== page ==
Jackie Mac Weighs in on Revamped Celtics
March 14, 2002
The Boston Celtics are back on the sports radar screen, buoyed by a trade that injected yet more 3-point shooters into the mix and All-Star performances by the Big Two, Paul Pierce and Antoine Walker, and a six-game winning streak that added some significant weight with a thrilling 97-89 win over the Atlantic Division-leading New Jersey Nets last night at a rollicking FleetCenter.
But let's cut to the chase. You know whom the Celtics have to thank for their position near the top of the Atlantic Division?
Kenny Anderson, No. 7 in your program, and No. 1 (hundred or so) in your heart.
Anderson's performance last night was a microcosm of his entire career. He earned wild cheers for picking the pocket of one of the league's best, Jason Kidd, on four occasions. He earned groans as he clunked one jumper after another, when the Nets chose to trap Paul Pierce, and leave him alone. Pierce was spectacular on this night, dropping 32 on the Nets, but the game clincher was provided by Anderson, with 50 seconds on the clock, and absolutely nobody around him.
"I feel I'm too good of a shooter to leave me open like that all night," said Anderson in the wake of a game that left him with 10 assists and 0 turnovers. "When I took that last one, I said to myself, 'This has got to go in.' "
Boston has found it difficult to warm up to its veteran point guard. He was one of those cocky New York City players who never quite lived up to the hype in the pros. He was the player who was caught on tape at the conclusion of the lockout, telling some autograph-seeking kid to scram, and asking his boys to pull the car around. He referred to himself more in the third person than Wade Boggs and Roger Clemens combined.
Worst of all, he didn't win games for the Celtics. As last year came to a close, Anderson was in danger of becoming yet another overrated Rick Pitino acquisition that had failed miserably.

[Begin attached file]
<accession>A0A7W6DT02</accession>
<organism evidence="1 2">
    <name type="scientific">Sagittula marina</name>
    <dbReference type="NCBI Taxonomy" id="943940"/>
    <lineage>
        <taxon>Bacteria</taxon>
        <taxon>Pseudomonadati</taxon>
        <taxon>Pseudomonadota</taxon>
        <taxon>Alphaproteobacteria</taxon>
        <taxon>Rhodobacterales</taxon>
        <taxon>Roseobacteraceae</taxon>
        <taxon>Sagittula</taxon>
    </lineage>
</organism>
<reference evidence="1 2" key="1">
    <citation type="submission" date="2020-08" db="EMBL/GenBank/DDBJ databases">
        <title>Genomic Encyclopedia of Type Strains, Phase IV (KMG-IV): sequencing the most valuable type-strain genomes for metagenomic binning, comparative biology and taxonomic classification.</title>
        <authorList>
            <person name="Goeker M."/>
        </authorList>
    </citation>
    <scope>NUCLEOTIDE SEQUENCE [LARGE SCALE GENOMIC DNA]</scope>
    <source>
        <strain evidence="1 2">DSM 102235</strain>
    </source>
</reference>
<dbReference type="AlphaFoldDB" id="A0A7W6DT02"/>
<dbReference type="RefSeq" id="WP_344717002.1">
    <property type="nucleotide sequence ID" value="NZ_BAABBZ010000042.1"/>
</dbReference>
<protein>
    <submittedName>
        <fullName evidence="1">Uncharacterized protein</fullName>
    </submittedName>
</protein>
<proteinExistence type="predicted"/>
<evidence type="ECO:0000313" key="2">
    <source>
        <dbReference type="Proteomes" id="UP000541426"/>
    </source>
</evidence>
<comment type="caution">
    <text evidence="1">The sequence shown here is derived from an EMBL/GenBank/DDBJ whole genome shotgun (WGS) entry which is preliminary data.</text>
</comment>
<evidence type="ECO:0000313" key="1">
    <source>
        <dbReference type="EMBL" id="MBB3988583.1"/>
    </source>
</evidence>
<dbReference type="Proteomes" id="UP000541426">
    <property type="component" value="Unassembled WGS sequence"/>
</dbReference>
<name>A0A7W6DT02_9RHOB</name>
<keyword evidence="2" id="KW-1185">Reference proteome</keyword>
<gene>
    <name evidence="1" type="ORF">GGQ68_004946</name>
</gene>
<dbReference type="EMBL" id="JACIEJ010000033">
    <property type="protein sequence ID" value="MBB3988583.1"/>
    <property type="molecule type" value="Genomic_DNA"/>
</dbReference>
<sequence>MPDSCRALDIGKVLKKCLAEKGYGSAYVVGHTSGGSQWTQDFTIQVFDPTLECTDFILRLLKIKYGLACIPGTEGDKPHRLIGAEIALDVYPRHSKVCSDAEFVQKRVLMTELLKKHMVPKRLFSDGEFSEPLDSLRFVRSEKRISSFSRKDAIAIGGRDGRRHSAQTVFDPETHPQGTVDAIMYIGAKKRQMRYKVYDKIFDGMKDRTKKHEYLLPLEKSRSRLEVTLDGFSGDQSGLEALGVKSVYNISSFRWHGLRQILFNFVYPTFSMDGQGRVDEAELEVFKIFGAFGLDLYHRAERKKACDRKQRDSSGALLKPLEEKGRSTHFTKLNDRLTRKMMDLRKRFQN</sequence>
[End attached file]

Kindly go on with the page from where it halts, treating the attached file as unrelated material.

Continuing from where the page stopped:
But an amazing transformation took place last summer. Anderson rededicated himself to conditioning. He also took a long, hard look at his reputation and decided to reinvent himself, from a me-first point guard to an unselfish, share-the-wealth floor leader who understands - and accepts - his role as a third option.
Thought it was impossible? So did Kenny.
"I got to tell you," Anderson admitted, "with my ego, and my confidence, and my arrogance, I didn't think I could handle it."
The fact that he has embraced his role goes a long way in explaining why Boston is a legitimate playoff threat in the East.
"We are at our best when we are running, and the ball is in Kenny's or Antoine's hands," explained Celtics coach Jim O'Brien.
There was nary a shred of truth to that last season, when Anderson stumbled through his worst season as a pro. He broke his jaw and, he says, rushed back too soon after dropping 14 pounds he could ill-afford to lose on his already reed-thin, 165-pound body.
"I tried to do the organization and Coach Pitino a favor by coming back too soon," Anderson said. "As soon as I got my wires out of my jaw, I tried to play.
"But I came back out of shape, and I lost all that weight, and no one was giving me any understanding, not even my own coach.
"It was the worst year of my career. I don't care about the stats. I didn't feel good about basketball for the first time in my life."